Since Padilla had an important political function -he worked for Bolivar’s governor, where he, among other things, coordinated the office for national and international cooperation- at the time of the detention, his case needs to be put in a broader political context. When I asked him what had been, by his opinion, the reason that provoked such an evidently unfair campaign against him, he started to talk about what was going on at his working place. “We openly fought against the politics of militarization, the politics of freedoms restrictions, against all politics of power abuse by the army and marines, which were made possible in the region by the national government,” said Padilla. They also opposed the coca-plants fumigation project since it had been destroying not only the illicit crop but also the entire environment and, therefore, peoples’ lives depending on it. All these initiatives were trying to provide a critical view on Uribe’s government policies, which is why, according to Padilla’s supposition, the fake accusations aimed at discrediting him surfaced. Padilla says there are no certainties, just a hypothesis: “I believe that the position of direct antagonism that we adopted triggered the detention.”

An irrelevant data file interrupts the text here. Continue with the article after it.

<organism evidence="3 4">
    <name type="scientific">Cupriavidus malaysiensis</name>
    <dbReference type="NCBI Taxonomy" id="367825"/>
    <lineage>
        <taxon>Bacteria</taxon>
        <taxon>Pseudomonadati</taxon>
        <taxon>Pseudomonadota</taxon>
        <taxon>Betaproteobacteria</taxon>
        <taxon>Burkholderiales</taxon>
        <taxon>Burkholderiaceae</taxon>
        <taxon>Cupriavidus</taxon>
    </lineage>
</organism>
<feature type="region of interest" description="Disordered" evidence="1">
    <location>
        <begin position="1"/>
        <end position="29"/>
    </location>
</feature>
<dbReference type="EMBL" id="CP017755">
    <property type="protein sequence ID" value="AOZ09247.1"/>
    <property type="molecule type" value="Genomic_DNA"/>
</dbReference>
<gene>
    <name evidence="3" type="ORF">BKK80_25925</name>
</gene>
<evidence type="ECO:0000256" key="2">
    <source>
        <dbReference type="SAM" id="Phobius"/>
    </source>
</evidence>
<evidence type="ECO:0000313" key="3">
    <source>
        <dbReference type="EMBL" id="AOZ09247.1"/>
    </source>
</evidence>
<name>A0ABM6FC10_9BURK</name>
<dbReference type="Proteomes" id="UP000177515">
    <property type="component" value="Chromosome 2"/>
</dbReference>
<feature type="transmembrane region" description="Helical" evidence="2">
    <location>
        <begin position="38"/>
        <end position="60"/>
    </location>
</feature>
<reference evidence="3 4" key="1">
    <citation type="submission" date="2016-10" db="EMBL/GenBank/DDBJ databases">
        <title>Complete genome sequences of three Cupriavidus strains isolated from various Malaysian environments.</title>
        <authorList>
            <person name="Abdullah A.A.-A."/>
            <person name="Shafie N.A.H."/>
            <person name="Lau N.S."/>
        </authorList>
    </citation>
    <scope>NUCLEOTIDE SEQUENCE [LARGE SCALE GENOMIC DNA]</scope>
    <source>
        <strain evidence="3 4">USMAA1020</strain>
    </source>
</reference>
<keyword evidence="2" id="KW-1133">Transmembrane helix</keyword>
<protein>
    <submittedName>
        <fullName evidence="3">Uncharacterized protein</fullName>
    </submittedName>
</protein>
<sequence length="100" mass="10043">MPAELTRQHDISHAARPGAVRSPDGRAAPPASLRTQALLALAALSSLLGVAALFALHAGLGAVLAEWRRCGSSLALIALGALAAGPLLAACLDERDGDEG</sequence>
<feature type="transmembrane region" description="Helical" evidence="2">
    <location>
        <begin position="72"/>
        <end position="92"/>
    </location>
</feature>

“The use of detentions and show trails became extensive in many sectors of the population, but in the last decades these measures were used especially against those who were identified by them [the government] as the so-called internal enemy, i.e. union leaders, leaders of the opposition, human-rights activists, peasant leaders,” said Martinez. This trend only intensified under the Uribe administration


 It is worth mentioning that the link between human rights activists and guerrilla terrorism has been promoted from the very top of Colombia‘s currently governing political entity. Once again we should recall the President’s message: “I also observe writers and politicos that finally serve only to terrorism when they cowardly shield themselves behind the flag of human rights. […] Politicos at the service of terrorism who cowardly wave the flag of human rights in order to give back some space to terrorism in Colombia, a space which was previously taken away by the public forces and citizens.”